Estimate: US$1,500,000 - US$2,500,000
Price realised: US$1,762,500
Joan Mitchell The Lake 1981 oil on canvas, in four parts overall: 53 x 153 in. (134.6 x 388.6 cm) Signed and dated “Joan Mitchell 81” lower right; each panel respectively inscribed “A-D” on the reverse.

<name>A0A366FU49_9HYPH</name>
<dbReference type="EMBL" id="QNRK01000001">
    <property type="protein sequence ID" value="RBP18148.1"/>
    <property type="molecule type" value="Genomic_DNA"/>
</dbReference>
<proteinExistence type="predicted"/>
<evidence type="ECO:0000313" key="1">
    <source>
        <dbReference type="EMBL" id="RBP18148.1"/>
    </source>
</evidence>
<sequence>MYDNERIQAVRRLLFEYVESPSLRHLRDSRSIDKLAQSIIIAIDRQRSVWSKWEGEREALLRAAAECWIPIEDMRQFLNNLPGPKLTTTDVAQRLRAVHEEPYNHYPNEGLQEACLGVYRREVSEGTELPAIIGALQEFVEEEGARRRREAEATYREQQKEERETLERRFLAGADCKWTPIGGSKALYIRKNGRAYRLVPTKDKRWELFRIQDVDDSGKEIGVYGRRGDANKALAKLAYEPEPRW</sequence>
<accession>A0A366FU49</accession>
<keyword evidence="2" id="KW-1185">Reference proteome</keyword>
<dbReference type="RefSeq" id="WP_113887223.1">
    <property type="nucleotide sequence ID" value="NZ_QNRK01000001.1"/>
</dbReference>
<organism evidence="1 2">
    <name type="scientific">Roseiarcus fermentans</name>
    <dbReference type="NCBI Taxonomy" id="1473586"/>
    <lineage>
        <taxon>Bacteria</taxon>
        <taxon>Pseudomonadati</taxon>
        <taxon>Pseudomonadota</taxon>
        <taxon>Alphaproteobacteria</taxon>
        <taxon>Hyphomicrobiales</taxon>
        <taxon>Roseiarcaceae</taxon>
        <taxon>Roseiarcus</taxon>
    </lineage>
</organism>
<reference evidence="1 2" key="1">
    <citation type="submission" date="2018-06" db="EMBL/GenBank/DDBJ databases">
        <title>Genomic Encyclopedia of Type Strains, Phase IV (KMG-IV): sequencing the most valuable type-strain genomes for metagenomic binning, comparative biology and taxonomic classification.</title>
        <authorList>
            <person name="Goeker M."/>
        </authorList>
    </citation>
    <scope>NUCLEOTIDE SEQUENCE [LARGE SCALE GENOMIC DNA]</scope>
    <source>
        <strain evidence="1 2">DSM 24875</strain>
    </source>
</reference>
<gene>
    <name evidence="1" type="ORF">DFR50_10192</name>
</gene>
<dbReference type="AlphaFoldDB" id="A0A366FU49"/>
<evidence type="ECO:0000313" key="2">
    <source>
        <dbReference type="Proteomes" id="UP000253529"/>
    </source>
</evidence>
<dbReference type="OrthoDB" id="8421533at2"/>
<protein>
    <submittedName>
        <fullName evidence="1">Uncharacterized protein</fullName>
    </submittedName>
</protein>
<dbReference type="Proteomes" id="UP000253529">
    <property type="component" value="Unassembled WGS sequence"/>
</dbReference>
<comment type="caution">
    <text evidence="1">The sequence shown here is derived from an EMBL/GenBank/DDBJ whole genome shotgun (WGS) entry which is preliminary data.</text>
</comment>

Provenance Galerie Janie C. Lee, Houston Xavier Fourcade Inc., New York First City Bancorporation of Texas, Houston Will Ameringer Fine Art, Inc., New York Collection Advanta, 1998 Private Collection Exhibited Houston, Janie C. Lee Gallery, Joan Mitchell New Paintings, October 16, 1981– November 18, 1981 Literature M. Crossley, “Renews in the Galleries,” Houston Post, October 23, 1981, p. 14 J. Bernstock, Joan Mitchell New York, 1988, pp. 176-178 (illustrated) M. Waldberg, Joan Mitchell Paris, 1992, pp. 168-169 and 343 (illustrated) Catalogue Essay Being an outsider anyway i.e. painter and having become even more so, foreigner, in a foreign country, I wonder…Yet I feel American whatever that means, perhaps just a label—but no—a feeling—and an objectivity. JOAN MITCHELL (Joan Mitchell in P. Albers, Joan Mitchell Lady Painter, A Life, New York, 2011, p. 362). Joan Mitchell’s singular contribution in the second half of the Twentieth Century has engendered an influence that is difficult to overestimate. The inspiration she drew from her artistic surroundings provided her with the emotional connection to fuel her subtle and energetic compositions. Mitchell’s harmonious use of color is an unleashed expression of the feelings she uses to pant them. In The Lake, 1981, we find Mitchell at her most reflective, handling light and sentiment in concert. Rising to prominence as a student of the American Abstract Expressionist movement in the late 1940s, Mitchell exploded onto the scene with the 1951’s Ninth Street Show. Curated by Leo Castelli, the show consolidated the work of prominent New York School artists for the first time. Mitchell’s painting hung among those of Jackson Pollock Willem de Kooning and many others, establishing her place in this formidable field. Throughout the next two decades, Mitchell’s personal life took many twists and turns, including an extended relationship with Canadian painter Jean-Paul-Riopelle. Mitchell’s work seemed to reflect the intricacies of her relationships with others—thick swaths of blue and yellow intertwined, mimicking the complexity of her deepest emotions and innermost feelings. Mitchell often asserted the intentionality of every stroke, that her work was not simply blind experimentation in action painting. Mitchell’s vision was not sealed off from the external world; it was not a solipsistic pursuit. She often took inspiration from natural beauty, painting impressions of myriad landscapes, flowers, and other environmental sources of color and surface. Prompted by her tumultuous relationship with Riopelle, in 1968, she moved to France permanently with him. Though she lived in Vetheuil, the former home of Claude Monet she often deflected questions that implied his influence. Instead, Mitchell chose to be guided by Vincent van Gogh Indeed, throughout Mitchell’s work in the 1960s and 1970s, we begin to see greater thickness of brushstrokes, containing the lush and unapologetic textures of the Dutch painter. Yet, as her relationship with Riopelle disintegrated, Mitchell’s work became more infrequent. She relied increasingly on her many close companions for support, and her paintings change in market tone from 1970s to the 1980s. The present lot, The Lake, 1981, comes at the peak of Mitchell’s reinvention of her own hand. Spanning across the space of twelve horizontal feet, Mitchell’s four-paneled canvas presents us with a dramatic visual presentation. Reigning hues of midnight and cerulean blue consume the primary impact of the picture, while Mitchell’s bands of pitch black and white create a chromatic relationship in the painting that is moving in its elegance. Indeed, the artist painted her four panels similarly in their descent: the top of the panels house thickly laid turquoises and cobalt blue, lending the surface of the lake a certain placidity of mood. Yet as we travel down the space of the panels, Mitchell’s dark ribbons interrupt the space with a churning storm of saturation, sugg
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